JP6596001B2 - Multifocal multiphoton imaging system and method - Google Patents

Multifocal multiphoton imaging system and method Download PDF

Info

Publication number
JP6596001B2
JP6596001B2 JP2016543202A JP2016543202A JP6596001B2 JP 6596001 B2 JP6596001 B2 JP 6596001B2 JP 2016543202 A JP2016543202 A JP 2016543202A JP 2016543202 A JP2016543202 A JP 2016543202A JP 6596001 B2 JP6596001 B2 JP 6596001B2
Authority
JP
Japan
Prior art keywords
plurality
element
light
system
item
Prior art date
Legal status (The legal status is an assumption and is not a legal conclusion. Google has not performed a legal analysis and makes no representation as to the accuracy of the status listed.)
Active
Application number
JP2016543202A
Other languages
Japanese (ja)
Other versions
JP2017502300A (en
JP2017502300A5 (en
Inventor
レーガン、ティモシー
イェウ、エリヤー
Original Assignee
ティシュヴィジョン、インコーポレーテッド
Priority date (The priority date is an assumption and is not a legal conclusion. Google has not performed a legal analysis and makes no representation as to the accuracy of the date listed.)
Filing date
Publication date
Priority to US201361920654P priority Critical
Priority to US61/920,654 priority
Application filed by ティシュヴィジョン、インコーポレーテッド filed Critical ティシュヴィジョン、インコーポレーテッド
Priority to PCT/US2014/072368 priority patent/WO2015100421A1/en
Publication of JP2017502300A publication Critical patent/JP2017502300A/en
Publication of JP2017502300A5 publication Critical patent/JP2017502300A5/ja
Application granted granted Critical
Publication of JP6596001B2 publication Critical patent/JP6596001B2/en
Application status is Active legal-status Critical
Anticipated expiration legal-status Critical

Links

Classifications

    • GPHYSICS
    • G01MEASURING; TESTING
    • G01NINVESTIGATING OR ANALYSING MATERIALS BY DETERMINING THEIR CHEMICAL OR PHYSICAL PROPERTIES
    • G01N21/00Investigating or analysing materials by the use of optical means, i.e. using infra-red, visible or ultra-violet light
    • G01N21/62Systems in which the material investigated is excited whereby it emits light or causes a change in wavelength of the incident light
    • G01N21/63Systems in which the material investigated is excited whereby it emits light or causes a change in wavelength of the incident light optically excited
    • G01N21/64Fluorescence; Phosphorescence
    • G01N21/645Specially adapted constructive features of fluorimeters
    • G01N21/6456Spatial resolved fluorescence measurements; Imaging
    • G01N21/6458Fluorescence microscopy
    • GPHYSICS
    • G01MEASURING; TESTING
    • G01JMEASUREMENT OF INTENSITY, VELOCITY, SPECTRAL CONTENT, POLARISATION, PHASE OR PULSE CHARACTERISTICS OF INFRA-RED, VISIBLE OR ULTRA-VIOLET LIGHT; COLORIMETRY; RADIATION PYROMETRY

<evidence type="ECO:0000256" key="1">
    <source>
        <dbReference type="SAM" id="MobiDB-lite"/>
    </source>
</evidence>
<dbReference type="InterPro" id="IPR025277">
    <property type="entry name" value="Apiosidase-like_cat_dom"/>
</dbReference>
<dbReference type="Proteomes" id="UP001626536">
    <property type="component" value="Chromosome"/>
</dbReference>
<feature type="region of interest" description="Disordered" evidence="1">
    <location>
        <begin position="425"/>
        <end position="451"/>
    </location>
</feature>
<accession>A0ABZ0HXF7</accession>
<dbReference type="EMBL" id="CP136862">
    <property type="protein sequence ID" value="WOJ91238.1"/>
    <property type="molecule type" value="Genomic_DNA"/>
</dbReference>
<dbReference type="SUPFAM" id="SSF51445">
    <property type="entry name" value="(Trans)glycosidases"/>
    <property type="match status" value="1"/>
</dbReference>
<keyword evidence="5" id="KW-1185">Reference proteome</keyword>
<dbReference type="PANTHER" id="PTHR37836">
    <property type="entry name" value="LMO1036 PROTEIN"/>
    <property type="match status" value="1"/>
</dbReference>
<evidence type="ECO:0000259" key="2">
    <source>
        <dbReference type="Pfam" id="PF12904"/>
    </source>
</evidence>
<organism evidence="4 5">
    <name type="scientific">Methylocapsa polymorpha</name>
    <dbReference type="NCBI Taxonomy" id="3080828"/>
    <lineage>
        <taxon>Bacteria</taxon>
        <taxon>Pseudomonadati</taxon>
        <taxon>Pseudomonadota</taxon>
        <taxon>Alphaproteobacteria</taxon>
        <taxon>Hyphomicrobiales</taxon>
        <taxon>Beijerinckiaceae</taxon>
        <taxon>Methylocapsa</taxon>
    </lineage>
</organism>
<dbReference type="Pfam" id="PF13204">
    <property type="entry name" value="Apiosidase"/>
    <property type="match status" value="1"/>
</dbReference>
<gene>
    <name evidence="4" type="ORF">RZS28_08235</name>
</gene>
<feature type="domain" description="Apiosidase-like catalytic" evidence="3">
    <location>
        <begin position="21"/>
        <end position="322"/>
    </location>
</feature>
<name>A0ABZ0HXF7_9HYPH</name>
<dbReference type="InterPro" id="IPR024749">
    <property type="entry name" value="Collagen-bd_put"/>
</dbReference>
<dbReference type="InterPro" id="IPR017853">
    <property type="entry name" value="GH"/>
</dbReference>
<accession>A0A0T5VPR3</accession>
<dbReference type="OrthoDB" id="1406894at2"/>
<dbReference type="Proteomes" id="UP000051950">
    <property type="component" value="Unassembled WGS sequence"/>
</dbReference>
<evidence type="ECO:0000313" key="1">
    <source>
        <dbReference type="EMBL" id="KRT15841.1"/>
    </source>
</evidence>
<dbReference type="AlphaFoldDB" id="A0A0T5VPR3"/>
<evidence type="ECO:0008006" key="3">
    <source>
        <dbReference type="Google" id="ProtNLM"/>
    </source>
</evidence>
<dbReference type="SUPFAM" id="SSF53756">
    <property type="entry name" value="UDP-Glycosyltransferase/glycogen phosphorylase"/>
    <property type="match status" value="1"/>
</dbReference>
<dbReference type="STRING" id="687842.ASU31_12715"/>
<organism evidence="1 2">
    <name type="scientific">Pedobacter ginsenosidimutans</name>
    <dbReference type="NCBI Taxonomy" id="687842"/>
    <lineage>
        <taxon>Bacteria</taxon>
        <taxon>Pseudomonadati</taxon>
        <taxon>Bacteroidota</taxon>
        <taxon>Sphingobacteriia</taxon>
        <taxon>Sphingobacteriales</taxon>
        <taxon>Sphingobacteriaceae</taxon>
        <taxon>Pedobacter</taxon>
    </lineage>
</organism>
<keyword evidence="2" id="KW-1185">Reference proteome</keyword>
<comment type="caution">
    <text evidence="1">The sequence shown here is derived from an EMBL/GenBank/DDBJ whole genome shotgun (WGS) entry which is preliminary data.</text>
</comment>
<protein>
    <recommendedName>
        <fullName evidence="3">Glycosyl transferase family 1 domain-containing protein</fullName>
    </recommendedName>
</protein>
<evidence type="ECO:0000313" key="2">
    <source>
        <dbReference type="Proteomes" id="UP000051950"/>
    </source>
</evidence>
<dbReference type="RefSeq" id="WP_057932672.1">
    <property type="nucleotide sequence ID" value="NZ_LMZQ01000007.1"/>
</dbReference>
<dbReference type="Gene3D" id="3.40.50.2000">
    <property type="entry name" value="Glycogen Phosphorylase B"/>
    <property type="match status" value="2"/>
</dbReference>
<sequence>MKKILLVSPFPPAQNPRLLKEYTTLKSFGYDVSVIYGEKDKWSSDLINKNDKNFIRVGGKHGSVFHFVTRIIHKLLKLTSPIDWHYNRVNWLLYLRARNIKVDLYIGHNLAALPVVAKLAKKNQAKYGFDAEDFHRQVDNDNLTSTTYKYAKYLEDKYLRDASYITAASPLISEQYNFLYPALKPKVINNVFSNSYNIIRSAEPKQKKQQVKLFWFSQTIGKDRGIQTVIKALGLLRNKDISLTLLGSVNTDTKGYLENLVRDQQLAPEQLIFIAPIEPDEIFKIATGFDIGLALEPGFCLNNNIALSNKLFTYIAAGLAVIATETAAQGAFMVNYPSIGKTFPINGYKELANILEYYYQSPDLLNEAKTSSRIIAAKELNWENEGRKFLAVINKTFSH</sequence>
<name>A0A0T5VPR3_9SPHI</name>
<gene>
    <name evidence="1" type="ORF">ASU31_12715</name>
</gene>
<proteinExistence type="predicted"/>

• G01J1/00Photometry, e.g. photographic exposure meter
    • G01J1/42Photometry, e.g. photographic exposure meter using electric radiation detectors
    • G01J1/44Electric circuits
    • GPHYSICS
    • G01MEASURING; TESTING
    • G01NINVESTIGATING OR ANALYSING MATERIALS BY DETERMINING THEIR CHEMICAL OR PHYSICAL PROPERTIES
    • G01N21/00Investigating or analysing materials by the use of optical means, i.e. using infra-red, visible or ultra-violet light
    • G01N21/62Systems in which the material investigated is excited whereby it emits light or causes a change in wavelength of the incident light
    • G01N21/63Systems in which the material investigated is excited whereby it emits light or causes a change in wavelength of the incident light optically excited
    • G01N21/64Fluorescence; Phosphorescence
    • G01N21/6486Measuring fluorescence of biological material, e.g. DNA, RNA, cells
    • GPHYSICS
    • G02OPTICS
    • G02BOPTICAL ELEMENTS, SYSTEMS, OR APPARATUS
    • G02B21/00Microscopes
    • G02B21/0004Microscopes specially adapted for specific applications
    • G02B21/002Scanning microscopes
    • G02B21/0024Confocal scanning microscopes (CSOMs) or confocal "macroscopes"; Accessories which are not restricted to use with CSOMs, e.g. sample holders
    • G02B21/0032Optical details of illumination, e.g. light-sources, pinholes, beam splitters, slits, fibers
    • GPHYSICS
    • G02OPTICS
    • G02BOPTICAL ELEMENTS, SYSTEMS, OR APPARATUS
    • G02B21/00Microscopes
    • G02B21/0004Microscopes specially adapted for specific applications
    • G02B21/002Scanning microscopes
    • G02B21/0024Confocal scanning microscopes (CSOMs) or confocal "macroscopes"; Accessories which are not restricted to use with CSOMs, e.g. sample holders
    • G02B21/0036Scanning details, e.g. scanning stages